Everyone knows the phrase "as dead as a dodo" means something is gone and it's not coming back. Not many people have an in-depth knowledge of the bird that was the source of this catchy little phrase, however, and, given that more and more birds and animals are presently nearing extinction, the dodo's story is one that everyone should learn and remember.

Dodos, the large flightless birds endemic to the island of Mauritius and first observed by Dutch sailors during the late 16th-century were all but gone only 100-odd years after they had first been discovered.

They were both gone and forgotten until popularized by Lewis Carroll's beloved children's classic Alice in Wonderland, but they've hardly been out of public consciousness ever since. Popular belief - and at least one very vivid artistic rendering of the fall of the dodo - depicts marauding sailors decimating dodo populations to fill up their ships' coffers, but the reality was that adverse climactic conditions coupled with the introduction to the island of new and ferocious predators doomed the dodo.

Often weighing up to 50lbs, dodos were extremely large-framed birds, and, as their breastbones were relatively undeveloped, the species was flightless. Dodos nested on the ground - not a good thing when cats and dogs were among the hitherto unknown predators now introduced to the island - and were generally considered to be somewhat clumsy.

These striking looking birds with their large and downwardly-hooked beaks and their gay tuft of rump-feathers didn't stand a chance when pitted against disasters like flashfloods and ferocious felines, and the popular belief is that the last living dodo was sighted in 1662.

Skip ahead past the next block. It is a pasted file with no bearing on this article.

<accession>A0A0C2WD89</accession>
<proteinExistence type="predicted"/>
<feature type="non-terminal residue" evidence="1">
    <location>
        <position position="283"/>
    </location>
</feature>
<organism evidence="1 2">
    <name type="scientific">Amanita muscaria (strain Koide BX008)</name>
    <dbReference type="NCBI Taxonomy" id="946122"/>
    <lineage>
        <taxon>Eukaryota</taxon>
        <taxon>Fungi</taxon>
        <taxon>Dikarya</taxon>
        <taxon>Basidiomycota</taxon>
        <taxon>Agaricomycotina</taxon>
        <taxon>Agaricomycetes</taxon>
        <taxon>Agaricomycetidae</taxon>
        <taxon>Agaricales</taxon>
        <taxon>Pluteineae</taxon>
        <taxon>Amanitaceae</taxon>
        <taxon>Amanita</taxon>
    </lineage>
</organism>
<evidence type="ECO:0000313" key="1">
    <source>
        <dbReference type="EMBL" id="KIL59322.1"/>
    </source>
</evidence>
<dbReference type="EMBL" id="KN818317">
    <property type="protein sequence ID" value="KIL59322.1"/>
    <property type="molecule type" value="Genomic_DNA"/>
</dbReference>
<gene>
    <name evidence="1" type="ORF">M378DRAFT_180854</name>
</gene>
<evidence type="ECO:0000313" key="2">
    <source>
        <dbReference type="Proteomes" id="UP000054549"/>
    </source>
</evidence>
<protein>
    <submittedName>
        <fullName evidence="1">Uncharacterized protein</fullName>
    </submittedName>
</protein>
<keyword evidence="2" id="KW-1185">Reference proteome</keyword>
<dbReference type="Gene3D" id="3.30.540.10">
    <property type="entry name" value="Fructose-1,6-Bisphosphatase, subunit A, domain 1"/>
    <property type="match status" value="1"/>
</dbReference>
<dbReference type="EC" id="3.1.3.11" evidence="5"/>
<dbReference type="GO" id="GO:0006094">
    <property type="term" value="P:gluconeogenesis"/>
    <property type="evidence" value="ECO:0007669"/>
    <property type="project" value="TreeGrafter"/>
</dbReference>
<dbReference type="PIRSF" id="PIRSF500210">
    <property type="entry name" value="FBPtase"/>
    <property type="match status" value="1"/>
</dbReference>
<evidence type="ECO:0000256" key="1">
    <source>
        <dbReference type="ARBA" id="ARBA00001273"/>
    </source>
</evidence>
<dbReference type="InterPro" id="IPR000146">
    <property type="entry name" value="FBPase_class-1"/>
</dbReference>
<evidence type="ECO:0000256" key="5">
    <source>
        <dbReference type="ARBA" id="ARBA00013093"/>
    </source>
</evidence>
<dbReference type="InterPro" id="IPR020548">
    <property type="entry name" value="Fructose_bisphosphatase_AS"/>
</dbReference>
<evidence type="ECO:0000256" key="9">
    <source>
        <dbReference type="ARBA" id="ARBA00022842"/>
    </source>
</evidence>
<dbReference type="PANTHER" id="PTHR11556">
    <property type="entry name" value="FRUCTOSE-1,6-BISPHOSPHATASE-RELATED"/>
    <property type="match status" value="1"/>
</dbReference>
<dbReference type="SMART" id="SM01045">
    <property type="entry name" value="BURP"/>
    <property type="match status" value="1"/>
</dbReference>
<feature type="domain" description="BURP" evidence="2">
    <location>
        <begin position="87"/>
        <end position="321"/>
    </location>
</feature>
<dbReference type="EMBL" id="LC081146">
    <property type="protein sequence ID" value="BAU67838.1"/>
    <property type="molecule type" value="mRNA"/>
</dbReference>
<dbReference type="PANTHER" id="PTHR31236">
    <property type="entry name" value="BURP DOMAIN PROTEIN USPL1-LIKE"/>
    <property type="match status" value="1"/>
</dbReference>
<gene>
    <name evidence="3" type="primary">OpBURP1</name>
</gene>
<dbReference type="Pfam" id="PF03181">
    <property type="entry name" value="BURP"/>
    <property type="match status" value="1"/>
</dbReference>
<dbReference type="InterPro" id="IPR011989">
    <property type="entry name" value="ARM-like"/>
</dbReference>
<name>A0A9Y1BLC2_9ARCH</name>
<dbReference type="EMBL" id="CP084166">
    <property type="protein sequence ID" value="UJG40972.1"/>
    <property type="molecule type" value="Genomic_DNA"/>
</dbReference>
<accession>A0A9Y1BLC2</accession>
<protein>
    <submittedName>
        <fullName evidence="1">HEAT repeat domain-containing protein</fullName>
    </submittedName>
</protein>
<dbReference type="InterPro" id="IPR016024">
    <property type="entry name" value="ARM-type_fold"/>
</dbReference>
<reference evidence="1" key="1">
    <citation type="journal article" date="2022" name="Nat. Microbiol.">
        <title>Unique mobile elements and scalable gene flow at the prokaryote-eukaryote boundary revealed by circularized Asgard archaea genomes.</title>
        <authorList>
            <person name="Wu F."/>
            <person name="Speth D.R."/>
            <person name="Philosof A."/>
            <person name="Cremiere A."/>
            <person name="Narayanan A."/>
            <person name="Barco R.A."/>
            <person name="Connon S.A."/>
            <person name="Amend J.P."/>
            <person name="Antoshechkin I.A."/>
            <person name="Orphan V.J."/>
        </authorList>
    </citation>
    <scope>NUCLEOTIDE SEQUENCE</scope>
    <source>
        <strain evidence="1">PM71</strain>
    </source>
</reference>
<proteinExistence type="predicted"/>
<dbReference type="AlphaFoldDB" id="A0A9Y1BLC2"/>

Dodo remains are on display in several museums throughout the world - including London, England, and East London, South Africa - but it's the Mauritius Natural History Museum in Port Louis that hit the jackpot in 2005 when it became the forever home of the extensive dodo remains discovered at the Mare aux Songes marshlands.

These relics - including several bone fragments and the remains of a dodo chick - have since become the museum's most popular display and, in fact, could soon be joined by Fred, the perfectly complete and incredibly well preserved dodo skeleton unearthed in a Mauritian cave in 2007.

The dodo's tale is a cautionary one and should be well-learned as no species deserves to go the way of the dodo.

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